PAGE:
Something about authenticity in being a woman

Something about authenticity in being a woman

Sometimes, we must pause, take a deep breath, believe and as we exhale, release all our preconceived ideas and emotive reactions.

It’s been a long, interesting, and challenging year of politics.

Australian General elections, British ‘Brexit’ and the USA Presidential vote.

To say it’s been tiring would be an understatement. To say I’ve learned a lot about people and myself is also an understatement. The roller-coaster ride of emotional reaction, crazy lack of understanding, and the bizarre platforms that have turned all three of these countries on their heads, has left me slack-jawed and confused.

How can decisions like these be made with such obvious and blatant divisiveness, discrimination, anger and hatred, acted out under the banner of democracy and freedom?

The challenge throughout all of this has been to search and understand authenticity and, for me, what that looks like for a woman.

Much has been made about women rising to leadership roles, and in the past, I have laughingly said that to get a job done give it to a busy woman. I am now at that point where I need to know the truth.

To ease my increasingly agitated state of mind, I went to the source of my life. My creator. The word of God says that he would make a woman for Adam.

“I will make a power [or strength] corresponding to man.” (Genesis 2:18)

Other translations say:
‘I shall make a helper fit for him’ (RSV);
‘I will make a fitting helper for him’ (New Jewish Publication Society);
‘I will make an aid fit for him’ (AB);
‘I will make him a helpmate’ (JB);
‘I will make a suitable partner for him’ (NAB);
‘I will make him a helper comparable to him’ (NKJV).

Gender has become a pawn in many debates and campaigns. Women have fought for generations to fill the role that God created them for with authenticity. To correspond to man. To be a helper. To fulfil their role as a child of God.

Our Western culture has placed an unbearable and unrealistic expectation on women which has been accepted as the norm for generations.

I may be wrong, but my observations have led me to feel that there is something illegitimate about women being in any position at the top, be that business, politics or organisations. If they get there, it is expected they are not just better than any man, but perfect. No flaws are tolerated. Through the many political and public changes, it seems that some have judged women in leadership more harshly than men. Particularly when – as all humans do – they stumble and make mistakes. Do we expect them to be more compassionate and unselfish than we do men? Do we demand they be humbler and more self-abased? These are questions I have struggled with as I watched the world stage seemingly spiralling out of control.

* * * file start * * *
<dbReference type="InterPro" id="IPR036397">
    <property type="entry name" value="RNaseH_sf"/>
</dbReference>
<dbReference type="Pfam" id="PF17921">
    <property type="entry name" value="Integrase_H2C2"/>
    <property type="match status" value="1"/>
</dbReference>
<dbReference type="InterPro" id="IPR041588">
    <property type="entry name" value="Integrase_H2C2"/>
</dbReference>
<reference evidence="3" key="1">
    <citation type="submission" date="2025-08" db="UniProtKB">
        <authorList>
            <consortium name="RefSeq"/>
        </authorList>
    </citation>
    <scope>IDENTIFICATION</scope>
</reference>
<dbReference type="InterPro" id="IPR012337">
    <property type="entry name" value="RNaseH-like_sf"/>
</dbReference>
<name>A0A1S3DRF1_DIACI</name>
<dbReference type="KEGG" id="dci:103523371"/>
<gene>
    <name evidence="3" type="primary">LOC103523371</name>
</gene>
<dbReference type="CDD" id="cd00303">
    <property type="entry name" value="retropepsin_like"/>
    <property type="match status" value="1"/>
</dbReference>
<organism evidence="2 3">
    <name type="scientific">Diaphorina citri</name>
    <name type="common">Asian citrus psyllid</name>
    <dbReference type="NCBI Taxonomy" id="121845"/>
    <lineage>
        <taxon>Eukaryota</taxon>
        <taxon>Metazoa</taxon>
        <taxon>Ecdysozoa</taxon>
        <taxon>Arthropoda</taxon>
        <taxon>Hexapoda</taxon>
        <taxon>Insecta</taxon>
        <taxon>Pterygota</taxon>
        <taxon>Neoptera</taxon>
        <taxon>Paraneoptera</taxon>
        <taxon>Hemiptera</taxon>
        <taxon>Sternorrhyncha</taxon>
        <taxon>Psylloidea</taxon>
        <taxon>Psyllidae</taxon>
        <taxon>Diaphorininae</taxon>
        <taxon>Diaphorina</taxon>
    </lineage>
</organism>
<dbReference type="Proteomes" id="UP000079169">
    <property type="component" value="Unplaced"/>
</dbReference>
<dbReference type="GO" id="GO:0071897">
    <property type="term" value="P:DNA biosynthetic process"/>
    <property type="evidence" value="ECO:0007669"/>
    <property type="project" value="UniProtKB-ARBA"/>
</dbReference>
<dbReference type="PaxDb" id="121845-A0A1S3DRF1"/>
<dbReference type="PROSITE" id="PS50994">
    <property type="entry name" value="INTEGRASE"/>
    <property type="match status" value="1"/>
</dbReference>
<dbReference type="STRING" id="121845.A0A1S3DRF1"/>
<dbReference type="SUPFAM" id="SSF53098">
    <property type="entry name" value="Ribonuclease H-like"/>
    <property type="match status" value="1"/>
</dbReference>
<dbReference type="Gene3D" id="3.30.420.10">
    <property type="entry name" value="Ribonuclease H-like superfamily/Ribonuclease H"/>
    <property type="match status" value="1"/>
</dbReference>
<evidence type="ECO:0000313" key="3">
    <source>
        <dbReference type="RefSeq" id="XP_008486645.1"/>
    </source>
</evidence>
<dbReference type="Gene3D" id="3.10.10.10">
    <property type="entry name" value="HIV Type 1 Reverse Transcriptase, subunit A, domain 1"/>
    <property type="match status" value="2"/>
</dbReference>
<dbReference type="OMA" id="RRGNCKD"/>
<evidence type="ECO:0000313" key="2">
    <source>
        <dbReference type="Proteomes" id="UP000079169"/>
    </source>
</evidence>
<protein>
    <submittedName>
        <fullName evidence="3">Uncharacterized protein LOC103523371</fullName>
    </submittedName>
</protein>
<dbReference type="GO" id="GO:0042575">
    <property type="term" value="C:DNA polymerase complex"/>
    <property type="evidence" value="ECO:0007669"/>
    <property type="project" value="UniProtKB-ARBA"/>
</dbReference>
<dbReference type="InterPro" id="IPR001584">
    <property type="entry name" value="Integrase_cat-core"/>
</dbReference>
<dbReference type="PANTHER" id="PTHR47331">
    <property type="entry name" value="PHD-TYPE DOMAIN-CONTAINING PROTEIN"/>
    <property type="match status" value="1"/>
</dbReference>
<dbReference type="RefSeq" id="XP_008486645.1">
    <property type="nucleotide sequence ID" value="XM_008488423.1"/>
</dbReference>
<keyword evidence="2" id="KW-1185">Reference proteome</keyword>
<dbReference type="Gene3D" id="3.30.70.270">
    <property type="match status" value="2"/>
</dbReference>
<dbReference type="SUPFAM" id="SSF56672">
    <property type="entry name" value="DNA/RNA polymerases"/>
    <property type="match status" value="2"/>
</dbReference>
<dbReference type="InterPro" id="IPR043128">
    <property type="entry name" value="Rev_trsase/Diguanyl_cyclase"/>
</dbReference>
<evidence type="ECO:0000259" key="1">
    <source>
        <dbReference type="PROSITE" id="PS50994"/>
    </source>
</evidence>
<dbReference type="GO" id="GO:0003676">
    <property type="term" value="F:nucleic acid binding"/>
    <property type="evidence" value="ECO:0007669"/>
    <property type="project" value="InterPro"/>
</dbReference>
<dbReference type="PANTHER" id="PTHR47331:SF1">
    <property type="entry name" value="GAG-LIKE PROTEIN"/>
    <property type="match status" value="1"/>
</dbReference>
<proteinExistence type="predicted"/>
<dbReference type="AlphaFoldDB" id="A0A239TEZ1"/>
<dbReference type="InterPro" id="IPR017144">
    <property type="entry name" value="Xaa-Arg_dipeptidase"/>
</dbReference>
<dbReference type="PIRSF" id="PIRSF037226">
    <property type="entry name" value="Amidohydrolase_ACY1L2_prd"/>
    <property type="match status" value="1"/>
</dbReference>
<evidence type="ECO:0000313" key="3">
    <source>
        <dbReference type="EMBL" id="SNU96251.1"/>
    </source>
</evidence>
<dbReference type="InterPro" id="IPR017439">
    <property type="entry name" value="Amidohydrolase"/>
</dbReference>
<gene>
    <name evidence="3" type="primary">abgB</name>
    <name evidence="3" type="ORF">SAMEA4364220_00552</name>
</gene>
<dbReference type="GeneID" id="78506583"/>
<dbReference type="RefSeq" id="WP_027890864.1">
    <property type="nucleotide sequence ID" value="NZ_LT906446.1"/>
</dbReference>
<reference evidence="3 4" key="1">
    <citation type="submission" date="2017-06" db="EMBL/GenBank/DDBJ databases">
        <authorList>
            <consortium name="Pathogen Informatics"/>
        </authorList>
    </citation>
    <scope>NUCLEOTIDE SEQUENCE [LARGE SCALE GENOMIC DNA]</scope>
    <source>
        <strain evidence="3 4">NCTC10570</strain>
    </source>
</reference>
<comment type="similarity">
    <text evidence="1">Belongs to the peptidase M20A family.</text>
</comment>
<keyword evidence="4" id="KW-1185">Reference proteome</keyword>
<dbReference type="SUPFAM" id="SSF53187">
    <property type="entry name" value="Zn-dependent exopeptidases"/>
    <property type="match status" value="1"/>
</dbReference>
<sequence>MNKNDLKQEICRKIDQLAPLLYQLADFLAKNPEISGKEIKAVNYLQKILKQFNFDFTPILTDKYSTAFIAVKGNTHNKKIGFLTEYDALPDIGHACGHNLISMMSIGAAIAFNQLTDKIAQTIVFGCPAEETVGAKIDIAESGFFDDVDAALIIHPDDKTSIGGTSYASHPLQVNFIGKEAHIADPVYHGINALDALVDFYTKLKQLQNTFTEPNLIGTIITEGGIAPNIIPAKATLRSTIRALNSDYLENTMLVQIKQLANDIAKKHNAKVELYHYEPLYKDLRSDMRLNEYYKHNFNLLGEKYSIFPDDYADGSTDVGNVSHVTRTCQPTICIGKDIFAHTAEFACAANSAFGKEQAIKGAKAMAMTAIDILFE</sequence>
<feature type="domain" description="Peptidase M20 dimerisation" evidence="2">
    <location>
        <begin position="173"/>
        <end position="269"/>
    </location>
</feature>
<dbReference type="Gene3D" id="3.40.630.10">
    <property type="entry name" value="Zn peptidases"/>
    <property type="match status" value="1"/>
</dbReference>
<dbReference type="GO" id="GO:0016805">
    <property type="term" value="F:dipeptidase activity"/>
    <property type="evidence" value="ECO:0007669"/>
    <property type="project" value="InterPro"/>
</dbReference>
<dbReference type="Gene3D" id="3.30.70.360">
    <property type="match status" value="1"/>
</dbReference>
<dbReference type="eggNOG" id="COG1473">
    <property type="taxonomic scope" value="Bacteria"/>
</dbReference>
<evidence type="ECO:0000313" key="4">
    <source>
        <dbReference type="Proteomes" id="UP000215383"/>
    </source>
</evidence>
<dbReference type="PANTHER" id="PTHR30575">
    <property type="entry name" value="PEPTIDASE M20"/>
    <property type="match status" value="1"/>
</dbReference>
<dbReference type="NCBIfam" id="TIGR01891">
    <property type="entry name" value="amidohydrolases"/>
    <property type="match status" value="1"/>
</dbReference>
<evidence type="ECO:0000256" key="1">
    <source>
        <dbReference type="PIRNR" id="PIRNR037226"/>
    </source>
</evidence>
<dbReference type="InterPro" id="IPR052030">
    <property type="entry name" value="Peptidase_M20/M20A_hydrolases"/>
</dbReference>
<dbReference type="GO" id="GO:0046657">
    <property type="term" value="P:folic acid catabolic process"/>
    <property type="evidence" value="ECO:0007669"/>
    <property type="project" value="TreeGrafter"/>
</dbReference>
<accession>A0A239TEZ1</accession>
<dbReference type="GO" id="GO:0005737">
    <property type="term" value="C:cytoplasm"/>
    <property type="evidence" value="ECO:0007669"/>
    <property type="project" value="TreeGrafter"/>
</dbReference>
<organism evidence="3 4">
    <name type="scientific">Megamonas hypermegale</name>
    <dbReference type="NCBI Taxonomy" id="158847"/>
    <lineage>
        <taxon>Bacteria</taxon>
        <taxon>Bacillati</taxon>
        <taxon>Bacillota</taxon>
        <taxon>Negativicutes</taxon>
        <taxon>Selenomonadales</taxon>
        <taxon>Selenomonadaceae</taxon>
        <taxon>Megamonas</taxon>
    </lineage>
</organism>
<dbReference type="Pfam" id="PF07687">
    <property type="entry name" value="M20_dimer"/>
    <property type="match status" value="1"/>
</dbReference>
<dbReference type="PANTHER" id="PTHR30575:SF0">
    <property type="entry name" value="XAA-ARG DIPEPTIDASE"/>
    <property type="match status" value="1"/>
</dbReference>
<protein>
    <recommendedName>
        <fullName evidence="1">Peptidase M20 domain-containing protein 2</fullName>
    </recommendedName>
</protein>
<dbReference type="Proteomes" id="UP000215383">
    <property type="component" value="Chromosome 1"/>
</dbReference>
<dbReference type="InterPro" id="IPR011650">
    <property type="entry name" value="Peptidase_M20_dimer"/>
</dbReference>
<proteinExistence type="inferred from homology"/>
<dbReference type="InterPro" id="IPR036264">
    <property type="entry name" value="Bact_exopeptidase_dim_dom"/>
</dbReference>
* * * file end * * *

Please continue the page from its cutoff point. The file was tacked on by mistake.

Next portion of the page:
Just look at the weird equivalency people have made about Hillary Clinton’s mistakes, damned for being “careless” over her emails, but above all standing beside her unfaithful husband and working towards reconciliation in her marriage. Julia Gillard’s every move was ruthlessly scrutinised when she was PM. Her empty fruit bowl, earlobes, unflattering jackets, and “deliberate” childlessness were discussed, criticised and judged without mercy. Anna Bligh, Joan Kirner, Kristina Keneally, Carmen Lawrence, Cheryl Kernot, the list goes on. The corridors of our parliaments are littered with the bodies of scorned, vilified and ridiculed women who had the gall to aspire to lead.

I am a woman.

I believe God created women to be warriors. The man to be the protector. Both equal in God’s eyes – both inexhaustible, ferocious, relentless co-creators with God. He had a reason to create gender, but relationships between two people are not two halves that make one whole, but two wholes that make a partnership.